Label: Century Media
Release date: April 24, 2012
Seattle, Washington is no stranger to bucking musical trends, and progressive technical death metal troop 7 Horns 7 Eyes are yet another example of that Pacific Northwest ingenuity-by-apathy trademark. One listen to the band’s full length debut, Throes of Absolution, and you can immediately sense there’s something special brewing here. The band has no need or desire to follow a trend. They simply follow the music where it leads them rather than form it to preconceptions.
Many in the metal community have heard the rumblings and hype about this quintet, composed of Ryan Wood (drums), Aaron Smith (guitar, producer), Sean Alf (guitar), JJ “Shiv” Polachek IV (gutturals) and Brandon Smith (bass). Let it be known right up front, the hype is not hyperbole.
The album was produced and mixed by Smith, but the band wisely brought in the zen-master, Jens Borgen (Opeth, Katatonia, Amon Amarth) to master the album.
Throes of Absolution is a dynamic journey. From the opening track, “Divine Amnesty” the band sets a stark and ominous tone. Much as the album cover suggests, the song leads the listener in, building layer by layer into the forest of the cursed… or is it into the light of redemption? Shiv’s raspy growls set a nice counterpoint to the melodic guitar spirals and chugging rhythms.
A personal favorite is “The Cycle of Self” which brilliantly blends both the death and progressive elements. Once again the fretwork is pure stimulation.
After the midway point “Delusions”, it becomes apparent that as that as well done as this record is, there are certain definable areas the band will want to work on for the next record. One of which is more vocal variation from Shiv. He does his bit very well, but song after song, it begins to sound like a tired drone which sucks some of the oomph out of the songs. Likewise, the drums, which sound great, do not vary enough to add as much depth as they could. These however are minor nitpicks. Perhaps the most notable flaw, if one could call it that, is that the momentum and inspired mood of the album seems to take a dip on the latter tracks.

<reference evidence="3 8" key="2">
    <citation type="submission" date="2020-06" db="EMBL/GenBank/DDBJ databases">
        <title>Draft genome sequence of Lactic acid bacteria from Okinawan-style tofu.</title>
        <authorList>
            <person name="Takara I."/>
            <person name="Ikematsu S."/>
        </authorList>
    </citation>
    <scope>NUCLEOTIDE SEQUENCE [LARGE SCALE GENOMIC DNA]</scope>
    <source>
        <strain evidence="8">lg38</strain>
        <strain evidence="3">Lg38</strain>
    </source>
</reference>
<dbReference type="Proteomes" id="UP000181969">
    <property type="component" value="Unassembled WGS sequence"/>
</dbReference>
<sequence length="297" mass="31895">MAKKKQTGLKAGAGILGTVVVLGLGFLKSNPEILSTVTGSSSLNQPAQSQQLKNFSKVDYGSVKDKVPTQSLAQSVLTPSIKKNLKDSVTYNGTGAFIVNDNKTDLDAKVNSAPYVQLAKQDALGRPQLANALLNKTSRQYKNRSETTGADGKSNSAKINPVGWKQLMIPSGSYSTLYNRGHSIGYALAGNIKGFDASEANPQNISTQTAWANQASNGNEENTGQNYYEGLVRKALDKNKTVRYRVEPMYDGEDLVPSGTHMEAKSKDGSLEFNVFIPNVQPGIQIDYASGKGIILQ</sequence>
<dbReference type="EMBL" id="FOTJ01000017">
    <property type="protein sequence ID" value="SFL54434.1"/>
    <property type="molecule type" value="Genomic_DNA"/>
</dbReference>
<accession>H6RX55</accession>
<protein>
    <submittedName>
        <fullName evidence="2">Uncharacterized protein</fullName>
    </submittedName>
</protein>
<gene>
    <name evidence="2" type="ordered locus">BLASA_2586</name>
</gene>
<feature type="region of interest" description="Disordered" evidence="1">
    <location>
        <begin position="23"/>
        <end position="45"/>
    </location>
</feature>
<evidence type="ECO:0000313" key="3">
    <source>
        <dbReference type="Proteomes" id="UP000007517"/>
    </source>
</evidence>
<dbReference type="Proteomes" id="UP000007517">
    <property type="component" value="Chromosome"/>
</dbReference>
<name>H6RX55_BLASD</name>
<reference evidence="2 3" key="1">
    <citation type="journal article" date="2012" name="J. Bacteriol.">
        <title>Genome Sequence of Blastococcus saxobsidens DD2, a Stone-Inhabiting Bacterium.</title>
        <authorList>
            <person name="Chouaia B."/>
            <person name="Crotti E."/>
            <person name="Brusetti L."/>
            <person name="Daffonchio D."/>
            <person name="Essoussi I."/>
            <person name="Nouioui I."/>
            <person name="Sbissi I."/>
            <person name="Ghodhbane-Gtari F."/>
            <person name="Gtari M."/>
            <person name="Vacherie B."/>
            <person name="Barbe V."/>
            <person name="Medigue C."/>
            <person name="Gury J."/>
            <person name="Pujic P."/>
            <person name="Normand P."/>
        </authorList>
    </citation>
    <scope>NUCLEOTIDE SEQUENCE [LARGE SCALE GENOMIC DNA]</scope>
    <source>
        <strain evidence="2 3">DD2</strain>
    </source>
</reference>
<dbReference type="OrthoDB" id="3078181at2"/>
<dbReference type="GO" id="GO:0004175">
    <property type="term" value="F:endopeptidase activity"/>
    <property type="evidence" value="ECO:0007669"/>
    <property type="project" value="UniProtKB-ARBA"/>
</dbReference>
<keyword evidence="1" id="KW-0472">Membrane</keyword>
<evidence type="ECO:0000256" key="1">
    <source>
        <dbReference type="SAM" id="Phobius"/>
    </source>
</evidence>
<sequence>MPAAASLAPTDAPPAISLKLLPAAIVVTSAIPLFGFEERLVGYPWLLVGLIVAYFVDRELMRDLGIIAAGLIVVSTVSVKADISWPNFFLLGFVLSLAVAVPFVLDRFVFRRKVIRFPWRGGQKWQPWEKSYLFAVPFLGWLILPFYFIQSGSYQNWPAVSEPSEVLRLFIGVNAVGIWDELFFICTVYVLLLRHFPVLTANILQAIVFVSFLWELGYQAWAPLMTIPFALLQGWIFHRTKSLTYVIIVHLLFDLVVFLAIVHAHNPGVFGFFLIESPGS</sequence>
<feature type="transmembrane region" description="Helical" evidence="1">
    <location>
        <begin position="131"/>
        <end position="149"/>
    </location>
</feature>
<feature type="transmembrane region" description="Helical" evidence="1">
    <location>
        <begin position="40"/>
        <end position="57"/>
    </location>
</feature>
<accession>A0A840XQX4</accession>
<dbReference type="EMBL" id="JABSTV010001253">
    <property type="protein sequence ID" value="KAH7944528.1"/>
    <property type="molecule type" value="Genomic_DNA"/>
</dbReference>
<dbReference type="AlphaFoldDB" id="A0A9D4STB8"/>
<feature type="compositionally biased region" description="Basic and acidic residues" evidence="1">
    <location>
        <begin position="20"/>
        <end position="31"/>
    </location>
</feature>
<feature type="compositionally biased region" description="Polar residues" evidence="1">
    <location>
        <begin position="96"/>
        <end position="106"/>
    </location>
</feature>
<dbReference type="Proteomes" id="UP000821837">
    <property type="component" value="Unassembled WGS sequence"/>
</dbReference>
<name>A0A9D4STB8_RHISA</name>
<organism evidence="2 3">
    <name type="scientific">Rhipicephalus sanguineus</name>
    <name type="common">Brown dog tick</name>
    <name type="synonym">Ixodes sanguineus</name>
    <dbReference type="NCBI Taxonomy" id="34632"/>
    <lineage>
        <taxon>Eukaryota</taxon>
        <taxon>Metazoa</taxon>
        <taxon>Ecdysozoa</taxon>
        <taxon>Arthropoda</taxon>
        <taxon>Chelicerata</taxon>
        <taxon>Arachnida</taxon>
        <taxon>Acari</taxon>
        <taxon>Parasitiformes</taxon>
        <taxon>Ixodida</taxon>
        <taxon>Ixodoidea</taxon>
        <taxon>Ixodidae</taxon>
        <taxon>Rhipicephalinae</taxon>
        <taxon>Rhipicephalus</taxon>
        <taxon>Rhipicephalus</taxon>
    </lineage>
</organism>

The highlight of the second half is the doomy vortex of “Vindication”, a six-and-a-half minute drill to the head, which adds timely moments of relief before decimating your cranium. The guitar solo at the three-minute mark of “The Winnowing” should make any shredders fingers itch.
The album’s closer, the near seven-minute instrumental, “Regeneration” features guitar legend Jeff Loomis (ex-Nevermore) who turned Century Media onto these guys. While closing the album with both your longest track and an instrumental is not necessarily a good thing, it works here.
From elements of heaving drudgery to soaring moments of epicness (yes there’s that dreaded word again), 7 Horns 7 Eyes have created a genuinely exciting debut record with Throes of Absolution. One thing that is worthy of note is that this record bears repeated listens to get the full impact. Much like labelmates Vildhjarta, and their impressive debut Masstaden, there is such a tapestry of auditory goodness baked into this bastard, you have to absorb it in pieces to fully appreciate the whole.
Throes of Absolution is a monolithic slab of Christian inspired djent-prog with technicidal tendencies. Tune it up and get your death on.